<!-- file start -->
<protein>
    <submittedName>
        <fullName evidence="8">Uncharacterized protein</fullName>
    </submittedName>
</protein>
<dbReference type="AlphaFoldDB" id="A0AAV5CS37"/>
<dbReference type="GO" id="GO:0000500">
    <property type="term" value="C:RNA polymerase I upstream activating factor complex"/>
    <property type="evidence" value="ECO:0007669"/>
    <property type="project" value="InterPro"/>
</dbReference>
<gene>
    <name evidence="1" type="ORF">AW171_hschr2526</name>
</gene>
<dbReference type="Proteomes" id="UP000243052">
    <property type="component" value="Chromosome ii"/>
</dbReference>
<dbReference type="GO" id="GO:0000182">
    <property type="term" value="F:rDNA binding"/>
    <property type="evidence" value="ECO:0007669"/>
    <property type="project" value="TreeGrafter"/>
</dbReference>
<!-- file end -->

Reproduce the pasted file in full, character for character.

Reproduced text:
<protein>
    <submittedName>
        <fullName evidence="8">Uncharacterized protein</fullName>
    </submittedName>
</protein>
<dbReference type="AlphaFoldDB" id="A0AAV5CS37"/>
<dbReference type="GO" id="GO:0000500">
    <property type="term" value="C:RNA polymerase I upstream activating factor complex"/>
    <property type="evidence" value="ECO:0007669"/>
    <property type="project" value="InterPro"/>
</dbReference>
<gene>
    <name evidence="1" type="ORF">AW171_hschr2526</name>
</gene>
<dbReference type="Proteomes" id="UP000243052">
    <property type="component" value="Chromosome ii"/>
</dbReference>
<dbReference type="GO" id="GO:0000182">
    <property type="term" value="F:rDNA binding"/>
    <property type="evidence" value="ECO:0007669"/>
    <property type="project" value="TreeGrafter"/>
</dbReference>